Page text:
Self‐Healing HydrogelsDanielle Lynne Taylor, Marc in het Panhuis
- Mechanical Engineering
- Mechanics of Materials
- General Materials Science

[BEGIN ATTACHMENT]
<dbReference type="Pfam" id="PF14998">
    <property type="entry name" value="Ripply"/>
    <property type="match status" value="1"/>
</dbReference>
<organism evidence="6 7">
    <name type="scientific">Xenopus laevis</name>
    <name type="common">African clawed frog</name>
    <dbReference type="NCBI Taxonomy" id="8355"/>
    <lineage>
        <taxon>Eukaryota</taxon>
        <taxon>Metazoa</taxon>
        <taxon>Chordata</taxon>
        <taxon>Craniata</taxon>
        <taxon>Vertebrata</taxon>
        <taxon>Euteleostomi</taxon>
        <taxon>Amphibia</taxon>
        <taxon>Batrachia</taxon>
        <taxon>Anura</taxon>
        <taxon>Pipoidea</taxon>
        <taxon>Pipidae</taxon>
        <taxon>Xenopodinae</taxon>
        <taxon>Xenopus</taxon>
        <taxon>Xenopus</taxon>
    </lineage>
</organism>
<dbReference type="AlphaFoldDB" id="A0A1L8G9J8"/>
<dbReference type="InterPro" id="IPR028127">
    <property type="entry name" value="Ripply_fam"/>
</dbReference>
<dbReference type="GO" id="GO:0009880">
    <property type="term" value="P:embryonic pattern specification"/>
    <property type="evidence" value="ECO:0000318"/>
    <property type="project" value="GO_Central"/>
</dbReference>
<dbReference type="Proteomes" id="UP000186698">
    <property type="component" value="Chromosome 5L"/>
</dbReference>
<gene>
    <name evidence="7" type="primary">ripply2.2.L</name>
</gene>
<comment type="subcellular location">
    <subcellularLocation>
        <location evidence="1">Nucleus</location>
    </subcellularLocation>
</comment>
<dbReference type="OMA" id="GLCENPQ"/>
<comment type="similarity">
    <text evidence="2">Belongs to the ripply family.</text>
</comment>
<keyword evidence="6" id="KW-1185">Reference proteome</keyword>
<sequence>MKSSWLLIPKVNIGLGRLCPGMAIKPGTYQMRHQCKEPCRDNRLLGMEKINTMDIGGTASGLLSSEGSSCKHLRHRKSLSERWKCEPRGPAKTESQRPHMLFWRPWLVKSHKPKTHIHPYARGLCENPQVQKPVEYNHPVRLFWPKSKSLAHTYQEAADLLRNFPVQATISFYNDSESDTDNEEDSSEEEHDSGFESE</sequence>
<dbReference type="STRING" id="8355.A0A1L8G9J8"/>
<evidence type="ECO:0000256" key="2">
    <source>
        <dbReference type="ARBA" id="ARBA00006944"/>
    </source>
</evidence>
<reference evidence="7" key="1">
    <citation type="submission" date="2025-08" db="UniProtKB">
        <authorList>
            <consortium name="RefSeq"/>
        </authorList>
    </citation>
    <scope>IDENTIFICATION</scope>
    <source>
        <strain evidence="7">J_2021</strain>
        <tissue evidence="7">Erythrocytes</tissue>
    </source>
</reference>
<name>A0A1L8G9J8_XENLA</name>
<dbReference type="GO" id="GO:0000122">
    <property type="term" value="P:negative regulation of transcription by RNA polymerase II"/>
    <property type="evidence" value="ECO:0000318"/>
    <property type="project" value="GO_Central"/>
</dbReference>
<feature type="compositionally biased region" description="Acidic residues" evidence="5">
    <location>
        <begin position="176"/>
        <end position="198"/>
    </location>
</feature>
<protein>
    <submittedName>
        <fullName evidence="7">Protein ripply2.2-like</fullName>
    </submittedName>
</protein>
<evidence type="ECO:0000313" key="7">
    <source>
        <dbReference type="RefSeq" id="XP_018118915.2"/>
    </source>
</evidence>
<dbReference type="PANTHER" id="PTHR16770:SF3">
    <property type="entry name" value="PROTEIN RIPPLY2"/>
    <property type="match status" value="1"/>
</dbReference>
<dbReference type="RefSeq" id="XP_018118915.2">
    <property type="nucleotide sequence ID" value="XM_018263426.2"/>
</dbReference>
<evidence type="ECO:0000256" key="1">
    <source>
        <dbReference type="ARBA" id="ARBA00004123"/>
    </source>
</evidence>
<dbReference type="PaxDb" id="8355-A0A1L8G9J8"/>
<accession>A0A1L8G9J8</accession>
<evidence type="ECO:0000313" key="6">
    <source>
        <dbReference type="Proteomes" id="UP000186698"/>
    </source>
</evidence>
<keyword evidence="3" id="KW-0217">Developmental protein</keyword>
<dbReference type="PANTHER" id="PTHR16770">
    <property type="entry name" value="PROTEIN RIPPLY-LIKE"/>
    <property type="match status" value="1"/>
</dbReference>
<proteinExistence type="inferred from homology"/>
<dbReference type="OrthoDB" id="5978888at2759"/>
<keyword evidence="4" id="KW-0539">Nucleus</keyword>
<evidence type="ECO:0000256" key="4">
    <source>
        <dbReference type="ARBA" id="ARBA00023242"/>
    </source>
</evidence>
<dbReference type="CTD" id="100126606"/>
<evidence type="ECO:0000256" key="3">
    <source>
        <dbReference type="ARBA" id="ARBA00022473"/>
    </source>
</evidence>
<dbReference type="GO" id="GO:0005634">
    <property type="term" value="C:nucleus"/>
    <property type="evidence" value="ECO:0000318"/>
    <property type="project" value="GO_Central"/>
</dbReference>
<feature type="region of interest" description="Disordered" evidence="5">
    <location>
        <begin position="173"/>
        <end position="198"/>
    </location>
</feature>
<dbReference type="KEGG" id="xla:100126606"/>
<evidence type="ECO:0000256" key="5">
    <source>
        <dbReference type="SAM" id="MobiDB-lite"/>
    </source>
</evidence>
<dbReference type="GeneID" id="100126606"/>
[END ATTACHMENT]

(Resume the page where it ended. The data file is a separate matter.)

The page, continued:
Over the past few years, there has been a great deal of interest in the development of hydrogel materials with tunable structural, mechanical, and rheological properties, which exhibit rapid and autonomous self‐healing and self‐recovery for utilization in a broad range of applications, from soft robotics to tissue engineering. However, self‐healing hydrogels generally either possess mechanically robust or rapid self‐healing properties but not both. Hence, the development of a mechanically robust hydrogel material with autonomous self‐healing on the time scale of seconds is yet to be fully realized. Here, the current advances in the development of autonomous self‐healing hydrogels are reviewed. Specifically, methods to test self‐healing efficiencies and recoveries, mechanisms of autonomous self‐healing, and mechanically robust hydrogels are presented. The trends indicate that hydrogels that self‐heal better also achieve self‐healing faster, as compared to gels that only partially self‐heal. Recommendations to guide future development of self‐healing hydrogels are offered and the potential relevance of self‐healing hydrogels to the exciting research areas of 3D/4D printing, soft robotics, and assisted health technologies is highlighted.